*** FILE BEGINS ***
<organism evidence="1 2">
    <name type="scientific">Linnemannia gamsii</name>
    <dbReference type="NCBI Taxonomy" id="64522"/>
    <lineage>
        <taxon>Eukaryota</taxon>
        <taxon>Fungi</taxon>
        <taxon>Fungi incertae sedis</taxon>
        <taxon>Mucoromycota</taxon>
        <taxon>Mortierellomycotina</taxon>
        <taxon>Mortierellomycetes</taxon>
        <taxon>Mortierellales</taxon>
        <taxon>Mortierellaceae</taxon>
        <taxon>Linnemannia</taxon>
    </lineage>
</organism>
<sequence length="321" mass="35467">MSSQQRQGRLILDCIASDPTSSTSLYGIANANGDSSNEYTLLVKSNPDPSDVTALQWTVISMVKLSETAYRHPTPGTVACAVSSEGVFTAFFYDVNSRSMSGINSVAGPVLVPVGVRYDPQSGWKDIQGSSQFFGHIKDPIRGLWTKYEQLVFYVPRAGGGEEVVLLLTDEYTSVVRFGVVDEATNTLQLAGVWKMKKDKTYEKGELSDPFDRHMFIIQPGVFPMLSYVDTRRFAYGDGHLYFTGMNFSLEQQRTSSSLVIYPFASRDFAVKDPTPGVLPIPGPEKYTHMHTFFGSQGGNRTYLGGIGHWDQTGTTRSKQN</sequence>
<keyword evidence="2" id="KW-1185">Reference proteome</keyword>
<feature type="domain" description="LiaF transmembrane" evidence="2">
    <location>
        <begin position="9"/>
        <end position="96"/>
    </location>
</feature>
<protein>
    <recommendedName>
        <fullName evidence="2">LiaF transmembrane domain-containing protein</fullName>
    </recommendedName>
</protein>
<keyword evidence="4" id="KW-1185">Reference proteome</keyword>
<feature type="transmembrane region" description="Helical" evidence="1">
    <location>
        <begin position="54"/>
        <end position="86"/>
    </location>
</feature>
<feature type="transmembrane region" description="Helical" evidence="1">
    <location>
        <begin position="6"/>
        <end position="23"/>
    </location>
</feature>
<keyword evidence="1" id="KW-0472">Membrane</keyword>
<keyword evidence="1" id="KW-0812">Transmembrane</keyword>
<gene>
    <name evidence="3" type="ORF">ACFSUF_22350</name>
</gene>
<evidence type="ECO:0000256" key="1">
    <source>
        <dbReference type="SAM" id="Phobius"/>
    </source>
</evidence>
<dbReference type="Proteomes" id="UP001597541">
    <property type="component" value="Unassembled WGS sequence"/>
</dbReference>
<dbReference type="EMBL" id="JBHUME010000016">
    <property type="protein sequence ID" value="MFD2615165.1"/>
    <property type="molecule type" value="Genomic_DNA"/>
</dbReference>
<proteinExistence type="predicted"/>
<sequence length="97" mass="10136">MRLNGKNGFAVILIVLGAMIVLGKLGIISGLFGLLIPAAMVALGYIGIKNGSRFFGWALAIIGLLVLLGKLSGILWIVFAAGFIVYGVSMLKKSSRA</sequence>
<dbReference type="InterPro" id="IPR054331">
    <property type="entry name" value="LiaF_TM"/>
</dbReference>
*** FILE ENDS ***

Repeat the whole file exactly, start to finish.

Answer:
<organism evidence="1 2">
    <name type="scientific">Linnemannia gamsii</name>
    <dbReference type="NCBI Taxonomy" id="64522"/>
    <lineage>
        <taxon>Eukaryota</taxon>
        <taxon>Fungi</taxon>
        <taxon>Fungi incertae sedis</taxon>
        <taxon>Mucoromycota</taxon>
        <taxon>Mortierellomycotina</taxon>
        <taxon>Mortierellomycetes</taxon>
        <taxon>Mortierellales</taxon>
        <taxon>Mortierellaceae</taxon>
        <taxon>Linnemannia</taxon>
    </lineage>
</organism>
<sequence length="321" mass="35467">MSSQQRQGRLILDCIASDPTSSTSLYGIANANGDSSNEYTLLVKSNPDPSDVTALQWTVISMVKLSETAYRHPTPGTVACAVSSEGVFTAFFYDVNSRSMSGINSVAGPVLVPVGVRYDPQSGWKDIQGSSQFFGHIKDPIRGLWTKYEQLVFYVPRAGGGEEVVLLLTDEYTSVVRFGVVDEATNTLQLAGVWKMKKDKTYEKGELSDPFDRHMFIIQPGVFPMLSYVDTRRFAYGDGHLYFTGMNFSLEQQRTSSSLVIYPFASRDFAVKDPTPGVLPIPGPEKYTHMHTFFGSQGGNRTYLGGIGHWDQTGTTRSKQN</sequence>
<keyword evidence="2" id="KW-1185">Reference proteome</keyword>
<feature type="domain" description="LiaF transmembrane" evidence="2">
    <location>
        <begin position="9"/>
        <end position="96"/>
    </location>
</feature>
<protein>
    <recommendedName>
        <fullName evidence="2">LiaF transmembrane domain-containing protein</fullName>
    </recommendedName>
</protein>
<keyword evidence="4" id="KW-1185">Reference proteome</keyword>
<feature type="transmembrane region" description="Helical" evidence="1">
    <location>
        <begin position="54"/>
        <end position="86"/>
    </location>
</feature>
<feature type="transmembrane region" description="Helical" evidence="1">
    <location>
        <begin position="6"/>
        <end position="23"/>
    </location>
</feature>
<keyword evidence="1" id="KW-0472">Membrane</keyword>
<keyword evidence="1" id="KW-0812">Transmembrane</keyword>
<gene>
    <name evidence="3" type="ORF">ACFSUF_22350</name>
</gene>
<evidence type="ECO:0000256" key="1">
    <source>
        <dbReference type="SAM" id="Phobius"/>
    </source>
</evidence>
<dbReference type="Proteomes" id="UP001597541">
    <property type="component" value="Unassembled WGS sequence"/>
</dbReference>
<dbReference type="EMBL" id="JBHUME010000016">
    <property type="protein sequence ID" value="MFD2615165.1"/>
    <property type="molecule type" value="Genomic_DNA"/>
</dbReference>
<proteinExistence type="predicted"/>
<sequence length="97" mass="10136">MRLNGKNGFAVILIVLGAMIVLGKLGIISGLFGLLIPAAMVALGYIGIKNGSRFFGWALAIIGLLVLLGKLSGILWIVFAAGFIVYGVSMLKKSSRA</sequence>
<dbReference type="InterPro" id="IPR054331">
    <property type="entry name" value="LiaF_TM"/>
</dbReference>